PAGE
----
Freitag, 12. Mai 2023, 10:00 - 11:30 iCal

Two-person fair allocation of indivisible items

D. Marc Kilgour,

Rudolf Vetschera,


presented by D. Marc Kilgour

Hörsaal 9
Oskar-Morgenstern-Platz 1, 1090 Wien

Antrittsvorlesung, Public Lecture

Whether independent agents can share a resource fairly is an important and easily understood social choice problem. Can each agent be assigned a satisfactory portion of the total, or is it impossible to reconcile their conflicting interests? Among the criteria that have been proposed for a good allocation are maximum total utility, identified with utilitarianism, and maximum Nash utility, which has been called “unreasonably effective.” The Rawlsian idea of maximizing the minimum utility of any agent is also applicable. Yet another criterion is envy-freeness: one agent envies another if it prefers the other’s assignment to its own; in an envy-free allocation, no agent envies any other.


This presentation assumes a finite set of indivisible items, over which each of two players has known preferences. Preference is measured on a cardinal scale and is additive in that each player’s utility for any bundle of items is the sum of its utilities for the specific items in the bundle.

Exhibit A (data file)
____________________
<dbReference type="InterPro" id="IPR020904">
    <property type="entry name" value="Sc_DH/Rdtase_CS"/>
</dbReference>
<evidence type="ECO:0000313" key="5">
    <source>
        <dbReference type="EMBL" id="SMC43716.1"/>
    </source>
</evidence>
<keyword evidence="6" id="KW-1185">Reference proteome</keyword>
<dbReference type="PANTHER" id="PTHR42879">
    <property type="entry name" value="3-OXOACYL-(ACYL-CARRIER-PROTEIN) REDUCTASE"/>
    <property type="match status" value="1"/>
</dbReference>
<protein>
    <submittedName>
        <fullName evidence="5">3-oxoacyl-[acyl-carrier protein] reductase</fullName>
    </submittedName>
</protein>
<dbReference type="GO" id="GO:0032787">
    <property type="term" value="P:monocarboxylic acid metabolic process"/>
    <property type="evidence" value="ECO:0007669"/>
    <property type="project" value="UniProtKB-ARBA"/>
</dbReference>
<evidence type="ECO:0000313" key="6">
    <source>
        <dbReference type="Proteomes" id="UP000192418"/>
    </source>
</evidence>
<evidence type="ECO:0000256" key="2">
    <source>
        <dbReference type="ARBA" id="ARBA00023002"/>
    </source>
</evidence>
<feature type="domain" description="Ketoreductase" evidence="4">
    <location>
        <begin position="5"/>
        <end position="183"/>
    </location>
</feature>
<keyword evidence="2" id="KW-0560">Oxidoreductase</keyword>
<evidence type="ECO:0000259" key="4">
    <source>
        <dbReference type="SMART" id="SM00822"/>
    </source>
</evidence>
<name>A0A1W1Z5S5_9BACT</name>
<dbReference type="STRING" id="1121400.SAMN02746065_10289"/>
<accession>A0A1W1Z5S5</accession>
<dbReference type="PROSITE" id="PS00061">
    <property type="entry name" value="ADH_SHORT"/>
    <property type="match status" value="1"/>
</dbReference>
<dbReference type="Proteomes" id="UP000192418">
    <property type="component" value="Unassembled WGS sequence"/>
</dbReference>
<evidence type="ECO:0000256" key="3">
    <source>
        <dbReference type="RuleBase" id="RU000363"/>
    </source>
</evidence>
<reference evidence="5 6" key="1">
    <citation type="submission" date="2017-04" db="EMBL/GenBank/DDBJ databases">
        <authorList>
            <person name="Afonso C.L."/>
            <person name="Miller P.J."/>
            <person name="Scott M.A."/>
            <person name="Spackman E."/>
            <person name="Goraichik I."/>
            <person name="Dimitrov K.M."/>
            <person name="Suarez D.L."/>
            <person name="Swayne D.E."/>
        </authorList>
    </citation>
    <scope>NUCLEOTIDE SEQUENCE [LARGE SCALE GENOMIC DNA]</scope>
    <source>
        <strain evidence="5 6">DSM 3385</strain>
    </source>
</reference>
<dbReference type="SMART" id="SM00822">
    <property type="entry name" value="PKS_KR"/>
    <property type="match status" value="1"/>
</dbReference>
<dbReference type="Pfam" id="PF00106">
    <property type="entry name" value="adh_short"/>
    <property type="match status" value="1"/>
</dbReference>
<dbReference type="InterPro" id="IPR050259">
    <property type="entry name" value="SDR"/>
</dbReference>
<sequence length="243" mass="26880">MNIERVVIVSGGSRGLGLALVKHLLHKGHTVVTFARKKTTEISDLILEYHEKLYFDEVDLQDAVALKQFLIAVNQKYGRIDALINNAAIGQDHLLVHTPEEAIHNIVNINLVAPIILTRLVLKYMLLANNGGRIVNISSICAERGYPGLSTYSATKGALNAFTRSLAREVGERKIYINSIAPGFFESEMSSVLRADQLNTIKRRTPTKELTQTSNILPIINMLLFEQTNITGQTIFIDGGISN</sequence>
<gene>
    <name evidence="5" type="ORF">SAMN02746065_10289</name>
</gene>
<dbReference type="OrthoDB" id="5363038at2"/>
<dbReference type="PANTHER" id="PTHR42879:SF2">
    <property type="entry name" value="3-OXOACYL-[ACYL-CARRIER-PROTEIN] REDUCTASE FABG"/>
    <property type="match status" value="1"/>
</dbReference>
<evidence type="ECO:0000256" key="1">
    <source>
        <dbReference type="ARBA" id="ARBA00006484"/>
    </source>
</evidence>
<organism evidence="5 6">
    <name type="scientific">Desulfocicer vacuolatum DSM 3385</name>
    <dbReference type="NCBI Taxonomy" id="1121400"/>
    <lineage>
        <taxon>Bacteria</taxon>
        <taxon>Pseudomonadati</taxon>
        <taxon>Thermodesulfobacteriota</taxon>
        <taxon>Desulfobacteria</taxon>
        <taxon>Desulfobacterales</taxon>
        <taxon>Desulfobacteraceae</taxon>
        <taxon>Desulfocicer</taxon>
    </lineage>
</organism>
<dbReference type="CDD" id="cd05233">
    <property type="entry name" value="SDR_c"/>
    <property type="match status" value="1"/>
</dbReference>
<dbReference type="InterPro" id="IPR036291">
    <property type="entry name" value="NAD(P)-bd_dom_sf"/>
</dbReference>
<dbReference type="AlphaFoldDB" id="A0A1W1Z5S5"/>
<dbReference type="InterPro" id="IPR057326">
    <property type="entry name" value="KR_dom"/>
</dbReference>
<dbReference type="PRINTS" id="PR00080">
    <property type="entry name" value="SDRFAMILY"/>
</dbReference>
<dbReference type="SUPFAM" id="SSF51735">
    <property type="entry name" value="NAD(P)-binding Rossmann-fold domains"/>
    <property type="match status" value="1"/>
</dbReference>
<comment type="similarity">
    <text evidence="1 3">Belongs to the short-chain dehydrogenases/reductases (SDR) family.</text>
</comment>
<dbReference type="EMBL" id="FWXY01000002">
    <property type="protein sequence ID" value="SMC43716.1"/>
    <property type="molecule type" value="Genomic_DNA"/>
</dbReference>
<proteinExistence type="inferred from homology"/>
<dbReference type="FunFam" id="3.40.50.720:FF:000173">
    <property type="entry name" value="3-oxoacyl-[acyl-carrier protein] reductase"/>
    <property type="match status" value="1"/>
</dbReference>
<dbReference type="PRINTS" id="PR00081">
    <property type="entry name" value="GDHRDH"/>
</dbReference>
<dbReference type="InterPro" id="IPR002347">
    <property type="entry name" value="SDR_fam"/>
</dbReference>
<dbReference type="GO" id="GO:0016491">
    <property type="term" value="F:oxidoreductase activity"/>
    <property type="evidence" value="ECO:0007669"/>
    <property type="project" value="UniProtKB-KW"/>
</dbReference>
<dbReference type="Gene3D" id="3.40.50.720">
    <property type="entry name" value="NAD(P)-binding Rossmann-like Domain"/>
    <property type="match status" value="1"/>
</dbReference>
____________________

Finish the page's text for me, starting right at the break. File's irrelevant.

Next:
Even in the two-player case, it is possible that no envy-free allocation exists. A recent discovery is that the key to envy-freeness is maximinality – an envy-free allocation exists if and only if a maximin allocation gives each player at least half of the total utility in its own measure. Moreover, when this condition fails – so that no envy-free allocation exists – there is always an allocation with the related property called EFx. The focus here is on the existence of envy-freeness and its relation with desirable properties including efficiency, maximum utility sum, and maximum Nash product. After a formal study of what is possible, a comprehensive simulation is conducted to measure the frequencies of the various possibilities.


The objective of this study is to identify properties of allocation problems that can potentially simplify the task of fair allocation, demonstrate their existence and relationships, and assess how difficult they are to use in simulations.





Brams, Steven J., D. Marc Kilgour, Christian Klamler, and Fan Wei, “Two-Person Fair Division of Indivisible Items: Bentham vs. Rawls on Envy.” To appear, Journal of Philosophy, 2023.

Kilgour, D. Marc and Rudolf Vetschera, “Two-person fair division with additive cardinal valuations,” to be presented at GDN 2023, Tokyo, Japan, June 2023.



Institut für Business Decisions and Analytics


Elitsa Nestorova
Fakultät für Wirtschaftswissenschaften
Institut für Business Decision and Analytics